Medical errors continue to be the six largest killer of Americans, taking nearly 100,000 lives every year. This site provides links to valuable resources to protect your rights and hold those responsible accountable for their negligent actions.
Preventing medical errors is paramount to protect the health of patients while lowering health care costs. Patients injured by the negligence of a medical staff, hospitals and facilities are looking for accountability more than financial recompense. The resources listed below provide answers to the questions you have concerning legal and medical steps to take when injured through medical malpractice.
Filing a Lawsuit
American Bar Association (ABA) – This site provides valuable information on hiring a competent attorney to handle your medical malpractice personal injury case. In addition, the site outlines what testimony juries will consider in determining the outcome of your lawsuit against the medical healthcare providers that caused your injuries.
Illinois State Bar Association (ISBA) – Click the link here to gain access to an online member directory listing personal injury lawyers throughout Northeast Illinois, specializing in medical malpractice cases just like yours. The site is a valuable resource when networking or looking for client referrals.
Chicago Bar Association (CBA) – This site offers a valuable referral service with a detailed list of more than 300 qualified, prescreened attorneys experienced in most areas of law, including medical malpractice. The webpage also provides telephone contact numbers and access to the American Bar Association national directory for referrals out of the state of Illinois.
The County of DuPage – Click here to gain access to the law division filing fees associated with filing a medical malpractice case in DuPage County, Illinois. The filing fees are listed by case type and amount.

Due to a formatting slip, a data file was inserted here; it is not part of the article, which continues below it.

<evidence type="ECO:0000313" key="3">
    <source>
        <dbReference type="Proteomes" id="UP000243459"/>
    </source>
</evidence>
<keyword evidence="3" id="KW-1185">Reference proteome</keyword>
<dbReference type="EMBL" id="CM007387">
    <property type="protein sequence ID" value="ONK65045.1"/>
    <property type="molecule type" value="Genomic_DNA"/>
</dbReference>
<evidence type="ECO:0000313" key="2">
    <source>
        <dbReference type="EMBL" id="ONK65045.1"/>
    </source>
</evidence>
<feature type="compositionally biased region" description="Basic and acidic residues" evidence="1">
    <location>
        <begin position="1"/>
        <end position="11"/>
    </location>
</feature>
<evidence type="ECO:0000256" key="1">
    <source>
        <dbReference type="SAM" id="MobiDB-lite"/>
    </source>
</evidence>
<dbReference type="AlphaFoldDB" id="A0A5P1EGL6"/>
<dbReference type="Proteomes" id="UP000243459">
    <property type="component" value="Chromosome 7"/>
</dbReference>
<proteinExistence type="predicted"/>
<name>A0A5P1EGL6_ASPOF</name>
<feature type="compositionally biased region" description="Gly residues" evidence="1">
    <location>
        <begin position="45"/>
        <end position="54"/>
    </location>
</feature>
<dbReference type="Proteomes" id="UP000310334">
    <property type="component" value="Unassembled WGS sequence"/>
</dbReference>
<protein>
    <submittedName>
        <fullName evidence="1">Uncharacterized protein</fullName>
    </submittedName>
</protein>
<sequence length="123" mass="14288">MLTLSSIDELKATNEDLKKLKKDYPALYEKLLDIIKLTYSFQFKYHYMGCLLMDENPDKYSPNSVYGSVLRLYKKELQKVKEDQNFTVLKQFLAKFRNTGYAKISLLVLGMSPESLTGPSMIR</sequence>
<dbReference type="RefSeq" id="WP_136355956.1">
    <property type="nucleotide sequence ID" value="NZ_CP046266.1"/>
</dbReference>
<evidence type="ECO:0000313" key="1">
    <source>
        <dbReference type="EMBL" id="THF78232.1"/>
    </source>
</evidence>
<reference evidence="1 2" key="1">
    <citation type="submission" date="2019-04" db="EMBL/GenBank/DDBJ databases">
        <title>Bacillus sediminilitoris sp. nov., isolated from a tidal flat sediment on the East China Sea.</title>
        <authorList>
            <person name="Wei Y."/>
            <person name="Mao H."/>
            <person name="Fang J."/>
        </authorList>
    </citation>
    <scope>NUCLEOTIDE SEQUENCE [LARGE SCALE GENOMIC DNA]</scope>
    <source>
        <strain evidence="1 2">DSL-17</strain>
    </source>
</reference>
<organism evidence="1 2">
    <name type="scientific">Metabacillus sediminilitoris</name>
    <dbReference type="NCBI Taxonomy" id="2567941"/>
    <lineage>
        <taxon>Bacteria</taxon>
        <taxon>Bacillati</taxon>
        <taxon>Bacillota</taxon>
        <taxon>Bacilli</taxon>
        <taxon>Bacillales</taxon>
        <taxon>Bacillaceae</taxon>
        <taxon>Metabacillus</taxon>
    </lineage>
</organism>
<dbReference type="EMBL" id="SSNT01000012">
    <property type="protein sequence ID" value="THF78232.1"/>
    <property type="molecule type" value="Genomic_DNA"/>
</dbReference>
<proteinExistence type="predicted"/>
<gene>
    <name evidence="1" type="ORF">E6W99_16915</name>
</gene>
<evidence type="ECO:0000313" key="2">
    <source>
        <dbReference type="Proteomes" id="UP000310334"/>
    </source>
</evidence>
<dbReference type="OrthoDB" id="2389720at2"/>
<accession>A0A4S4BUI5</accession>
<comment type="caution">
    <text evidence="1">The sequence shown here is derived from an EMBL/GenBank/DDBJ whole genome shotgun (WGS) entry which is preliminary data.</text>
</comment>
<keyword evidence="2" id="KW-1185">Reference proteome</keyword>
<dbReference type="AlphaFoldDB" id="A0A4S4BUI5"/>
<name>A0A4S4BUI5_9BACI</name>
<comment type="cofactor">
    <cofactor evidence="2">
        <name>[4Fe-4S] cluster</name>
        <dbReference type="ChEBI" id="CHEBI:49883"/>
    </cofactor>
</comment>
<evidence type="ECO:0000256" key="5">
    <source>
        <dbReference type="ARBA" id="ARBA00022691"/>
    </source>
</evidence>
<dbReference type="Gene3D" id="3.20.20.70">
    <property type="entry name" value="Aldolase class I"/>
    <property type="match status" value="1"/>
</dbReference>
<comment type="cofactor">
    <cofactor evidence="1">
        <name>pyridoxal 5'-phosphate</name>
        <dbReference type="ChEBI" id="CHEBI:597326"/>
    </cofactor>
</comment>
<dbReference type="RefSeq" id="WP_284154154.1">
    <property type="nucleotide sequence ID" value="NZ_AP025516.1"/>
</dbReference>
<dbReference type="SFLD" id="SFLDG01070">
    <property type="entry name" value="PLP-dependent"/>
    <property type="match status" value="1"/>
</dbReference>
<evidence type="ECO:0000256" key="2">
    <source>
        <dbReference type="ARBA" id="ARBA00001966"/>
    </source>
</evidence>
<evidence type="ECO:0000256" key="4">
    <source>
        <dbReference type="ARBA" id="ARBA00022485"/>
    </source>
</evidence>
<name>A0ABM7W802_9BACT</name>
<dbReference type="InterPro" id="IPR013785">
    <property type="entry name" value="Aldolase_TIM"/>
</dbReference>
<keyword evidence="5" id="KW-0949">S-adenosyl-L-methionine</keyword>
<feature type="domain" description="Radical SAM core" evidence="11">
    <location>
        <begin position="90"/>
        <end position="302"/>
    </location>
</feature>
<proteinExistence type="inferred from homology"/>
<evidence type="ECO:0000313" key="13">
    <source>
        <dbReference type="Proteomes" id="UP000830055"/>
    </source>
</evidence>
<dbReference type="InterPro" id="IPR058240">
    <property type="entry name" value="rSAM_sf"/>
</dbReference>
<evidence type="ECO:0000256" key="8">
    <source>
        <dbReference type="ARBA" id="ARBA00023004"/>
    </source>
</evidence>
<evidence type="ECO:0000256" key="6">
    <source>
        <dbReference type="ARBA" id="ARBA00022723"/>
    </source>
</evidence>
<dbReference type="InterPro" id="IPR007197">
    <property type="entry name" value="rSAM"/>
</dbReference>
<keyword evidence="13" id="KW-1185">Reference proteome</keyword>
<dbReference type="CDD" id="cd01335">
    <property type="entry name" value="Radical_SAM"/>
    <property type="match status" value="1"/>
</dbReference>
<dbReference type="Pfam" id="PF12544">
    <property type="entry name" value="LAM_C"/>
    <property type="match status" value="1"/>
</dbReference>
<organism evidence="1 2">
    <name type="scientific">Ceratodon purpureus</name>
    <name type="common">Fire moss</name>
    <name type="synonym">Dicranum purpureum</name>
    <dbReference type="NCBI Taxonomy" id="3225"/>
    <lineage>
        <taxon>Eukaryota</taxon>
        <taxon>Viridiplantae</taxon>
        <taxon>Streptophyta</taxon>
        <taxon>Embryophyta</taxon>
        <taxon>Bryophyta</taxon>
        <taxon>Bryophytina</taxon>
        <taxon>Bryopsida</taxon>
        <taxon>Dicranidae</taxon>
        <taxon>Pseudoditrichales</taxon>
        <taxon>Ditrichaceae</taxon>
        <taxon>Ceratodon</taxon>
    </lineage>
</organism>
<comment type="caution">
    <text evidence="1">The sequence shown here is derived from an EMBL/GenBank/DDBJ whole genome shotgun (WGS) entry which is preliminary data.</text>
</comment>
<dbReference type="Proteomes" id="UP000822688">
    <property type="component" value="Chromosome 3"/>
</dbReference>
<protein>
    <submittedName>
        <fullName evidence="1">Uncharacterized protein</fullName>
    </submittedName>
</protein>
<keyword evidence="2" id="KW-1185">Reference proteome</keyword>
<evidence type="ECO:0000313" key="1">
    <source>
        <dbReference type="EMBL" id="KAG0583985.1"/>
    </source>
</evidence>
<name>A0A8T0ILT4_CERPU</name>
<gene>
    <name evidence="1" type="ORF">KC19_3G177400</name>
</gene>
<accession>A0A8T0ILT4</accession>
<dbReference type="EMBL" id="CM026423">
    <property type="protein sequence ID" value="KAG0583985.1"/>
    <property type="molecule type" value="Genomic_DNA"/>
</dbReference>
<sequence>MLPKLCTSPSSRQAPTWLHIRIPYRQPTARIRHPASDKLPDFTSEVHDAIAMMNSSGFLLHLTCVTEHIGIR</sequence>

The State of Illinois Circuit Court – The site provides insightful information on jury instructions to determine professional negligence involving medical malpractice. These instructions deal directly with any negligence brought against professionals such as a doctor, dentist or other medical healthcare provider.
FindLaw.com – Click the link here for information on the statute of limitations deadline for filing an Illinois medical malpractice lawsuit, along with factors that might extend the length of time. This is important because the state of Illinois places specific limitations on medical malpractice claims.
Illinois Department of Insurance – This site provides consumers with specific guidance in general information concerning Illinois insurance laws and coverage. This includes a Review Requirements Checklist for medical malpractice under a variety of professions including dentistry, acupuncture, anesthesiology, assisted-living facilities, nursing, and others.
Increasing Patient Safety Awareness
Agency for Healthcare Research and Quality (AHRQ) – This website managed through the U.S. Department of Health & Human Services links the correlation between malpractice claims and the increasing frequency of adverse medical events. It also shows an association between the disconnect of medical liability and the decrease of patient safety in managing healthcare.
Loyola University Chicago – This link provides pertinent information on the connection between medical malpractice and decreasing patient safety during a time of reforming medical malpractice laws. This includes course study, programs and degrees for trial advocacy, with dates for conferences held throughout the year.